day, April 20 at 5 p.m.
2. All entries will form at the
mall in front of the Coliseum 45
minutes before parade time. En
trants will be notified as to the
exact time of the parade. The
first entry receives preference.
3. All entries will be assigned
a place in the parade and will
remain in that position until com
pletion of the parade.
4. All entries by organized
residence houses will have a $25
limit for float building materials.
5. The parade will start at the
mall in front of the Coliseum,
proceed from there down Vinej
to 16th, down 16th to R and west
on R to 10th, then down 10th to
O and east on O to 17, north on
17th to R where the parade will
In all college organization
floats the educational theme must
prevail; in all religious organiza
tions the -loafs must carry the
religious or asthetic theme. Men's
and women's organized groups
may use any theme that fits in
with the general idea of Husker
Floats will be rated 40 per centj
on Deauiy ana general eye ap
peal; 35 per cent on educational
value; 20 per cent originality and
spirit of occasion; 5 per cent on
the use of music, etc.
' C 1 1 1
Scholarships and grants-in aid
are available to undergraduates
I The General Scholarship!
Awards committee" announced
to-be applicants will be given
preference, and then juniors and
or the chairman of the award
committeei i04 Administration
building. Applications must be
chairrnan.s 0ffice by noon, March
C o mprehensive examinations
will be held Saturday morning,
April 14. Awards will be an
nounced before August 1, 1951.
"Saturday Cabaret," featur
ing a flicker night free movie
and record dancing by candle
lite, it scheduled for 8:15 p.m.
Saturday. March 13, In, the Ag
Union. The specialty movie
will lead off the evening of
free fun and entertainment and
be followed by the record
The "Bee" room of the Ag
L'nioa t to be decorated and
circled with tables where cokes
will be served. Fred Hoster
man and Don Letolng are co
chairmen f the event.
in Europe. These included a date
in Paris, where he performed in
a bombproof shelter.
Shortly after his trip to Eur
ope, Ellington wrote "Jump lor
Joy." In 1843, Ellington began
his history-making em of con
cert at Carnegj HalL
The butt eall for aptitude ex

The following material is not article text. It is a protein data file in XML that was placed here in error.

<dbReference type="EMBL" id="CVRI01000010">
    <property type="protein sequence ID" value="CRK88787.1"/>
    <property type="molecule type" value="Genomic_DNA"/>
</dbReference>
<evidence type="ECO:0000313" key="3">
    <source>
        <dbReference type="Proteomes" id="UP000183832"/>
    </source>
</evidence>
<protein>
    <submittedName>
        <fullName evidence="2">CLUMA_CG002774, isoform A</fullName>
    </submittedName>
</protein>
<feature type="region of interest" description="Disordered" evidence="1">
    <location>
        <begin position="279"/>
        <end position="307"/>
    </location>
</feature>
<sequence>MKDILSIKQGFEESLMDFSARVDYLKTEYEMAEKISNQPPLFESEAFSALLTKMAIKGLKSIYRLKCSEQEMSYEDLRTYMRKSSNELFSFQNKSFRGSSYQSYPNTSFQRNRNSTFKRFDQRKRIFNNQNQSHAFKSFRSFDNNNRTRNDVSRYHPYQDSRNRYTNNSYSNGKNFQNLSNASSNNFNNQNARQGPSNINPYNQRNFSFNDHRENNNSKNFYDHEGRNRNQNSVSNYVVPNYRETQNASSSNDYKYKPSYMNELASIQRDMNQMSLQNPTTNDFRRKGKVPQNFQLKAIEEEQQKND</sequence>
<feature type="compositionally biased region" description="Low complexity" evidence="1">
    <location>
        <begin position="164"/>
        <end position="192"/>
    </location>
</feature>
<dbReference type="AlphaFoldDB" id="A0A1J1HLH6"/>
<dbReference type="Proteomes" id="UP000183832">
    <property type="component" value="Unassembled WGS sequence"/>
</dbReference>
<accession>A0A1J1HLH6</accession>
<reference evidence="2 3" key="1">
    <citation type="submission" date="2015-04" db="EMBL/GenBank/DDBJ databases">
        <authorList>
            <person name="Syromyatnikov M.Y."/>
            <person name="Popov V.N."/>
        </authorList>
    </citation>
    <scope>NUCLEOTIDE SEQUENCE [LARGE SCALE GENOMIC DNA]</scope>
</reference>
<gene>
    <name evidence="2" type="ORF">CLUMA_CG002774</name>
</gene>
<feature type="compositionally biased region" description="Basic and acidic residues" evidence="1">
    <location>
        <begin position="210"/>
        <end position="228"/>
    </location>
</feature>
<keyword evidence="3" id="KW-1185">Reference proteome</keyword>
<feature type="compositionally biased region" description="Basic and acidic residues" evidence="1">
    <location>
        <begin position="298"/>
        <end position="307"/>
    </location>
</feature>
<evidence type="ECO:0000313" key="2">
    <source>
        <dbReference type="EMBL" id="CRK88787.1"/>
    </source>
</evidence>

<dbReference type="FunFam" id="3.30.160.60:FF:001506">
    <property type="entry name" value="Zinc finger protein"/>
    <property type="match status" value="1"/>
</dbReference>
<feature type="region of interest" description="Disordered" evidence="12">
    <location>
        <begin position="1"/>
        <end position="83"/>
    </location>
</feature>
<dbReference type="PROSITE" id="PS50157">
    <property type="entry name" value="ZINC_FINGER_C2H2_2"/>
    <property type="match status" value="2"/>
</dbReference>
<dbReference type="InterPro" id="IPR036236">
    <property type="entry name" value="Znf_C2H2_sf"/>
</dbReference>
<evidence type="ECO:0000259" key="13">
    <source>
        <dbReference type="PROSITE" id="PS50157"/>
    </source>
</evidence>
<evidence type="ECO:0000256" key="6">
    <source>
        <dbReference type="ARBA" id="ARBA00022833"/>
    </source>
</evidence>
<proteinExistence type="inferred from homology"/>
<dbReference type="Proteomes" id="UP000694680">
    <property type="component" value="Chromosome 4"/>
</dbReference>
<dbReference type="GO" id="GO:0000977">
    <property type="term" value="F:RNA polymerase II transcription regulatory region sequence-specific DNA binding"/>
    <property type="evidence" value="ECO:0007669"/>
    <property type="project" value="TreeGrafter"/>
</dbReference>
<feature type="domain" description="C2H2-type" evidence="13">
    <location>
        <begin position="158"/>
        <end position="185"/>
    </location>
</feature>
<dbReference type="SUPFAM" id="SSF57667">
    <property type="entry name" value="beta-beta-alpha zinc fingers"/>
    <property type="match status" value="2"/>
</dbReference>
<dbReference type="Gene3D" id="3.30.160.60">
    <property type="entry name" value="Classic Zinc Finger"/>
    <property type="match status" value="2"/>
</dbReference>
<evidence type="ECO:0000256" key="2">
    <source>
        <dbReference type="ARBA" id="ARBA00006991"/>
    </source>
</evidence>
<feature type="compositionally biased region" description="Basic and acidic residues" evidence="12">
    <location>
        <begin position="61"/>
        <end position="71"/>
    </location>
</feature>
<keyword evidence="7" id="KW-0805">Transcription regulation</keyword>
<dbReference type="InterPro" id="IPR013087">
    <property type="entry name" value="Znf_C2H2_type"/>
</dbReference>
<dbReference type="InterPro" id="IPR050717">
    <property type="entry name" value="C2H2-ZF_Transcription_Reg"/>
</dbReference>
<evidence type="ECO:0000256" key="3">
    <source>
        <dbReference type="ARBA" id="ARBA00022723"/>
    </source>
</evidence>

amination came Wednesday
from the College of Law.
Dean E. O. Belshefm cafd
the eicaminations, required of
atudents who expect to enter
the College f Law next fall,
will be riven Friday afternoon
and Saturday morning.
The firat half of the exami
nations will be given at 1:20
p.m. Friday; the second half
at Z a m. Saturday.
Latta, Anderson, Mitchell
To Discuss Korean Topic
Three University faculty mem
bers will express their views on
the topic "Is the UN accomplish
ing anything by its acting in Ko
rea?" at a meeting Thursday of
NUCWA and spring conference
Students will hear Dr. Maurice
C. Latta, assistant professor of
economics; Dr. A. T. Anderson,
assistant professor of history; and
Dr. Clyde Mitchell, jr., profes
sor of agriculture economics, in a
panel discussion. The meeting
will begin at 7:30 p.m. in Room
The three men will give five
minute speeches first on the topic
and then conclude with an in
formal discussion. They will an
swer and ask questions. Open
discussion from the floor will be
Sumner J. House, instructor in
political science, will act as mod
erator. Final Meeting
The panel discu.sion is the
final preparatory meeting for the
annual spring conference a model
United Nations political commit
tee which will begin next week
April 3. The opening session is
scheduled for Tuesday evening at
7:30 p.m. in the Union ballroom.
It will be a meeting of the whole
political committee. Moderator
Jack Solomon will preside.
At the meeting Thursday, na
tion delegations will be asked
whether they have contacted for
eign students corresponding to the
country they represent. Jinny
Koehler is in charge of the for
eign student contacting program
for the conference.
To add color to the conference,
Doris Carlson, chairman of the
steering committee, has urged as
many delegations as possible to
come to session in native costume.
She hopes this will be true par
ticularity at the opening session.
Mimeographed copies of articles
pertaining to Korea, one of the
topics conference delegates will
consider, will be distributed at
the meeting Thursday. This is to
enable delegations to acquire a
ha-krniinH of events concern
ing the Korean situation. Addi
tional information is avaname in
the. library. A special UN dis
play or material has been set up
in the Documents room. Other
material is available on request
of the librarian.
Harold Peterson, NUCWA
president, will be in charge of
Students from three other
schools, Wesleyan, Corner and
Union colleges will participate in
' Following tfie opening session
Tuesday delegates will adjourn
to two sub committee meetings
Wednesday pfternoon to discus
sion of the Corean situation In
ROTC Symphonic Bandsmen
To Present Concert Sunday
The 90 member ROTC Sym-1 feeturing Bonnie Weddel, harp-: talent, will be Henry Cech as
ohonic Band under the direction ist; "The Miracle" by Humper-'John and Patsy Dutton as Mar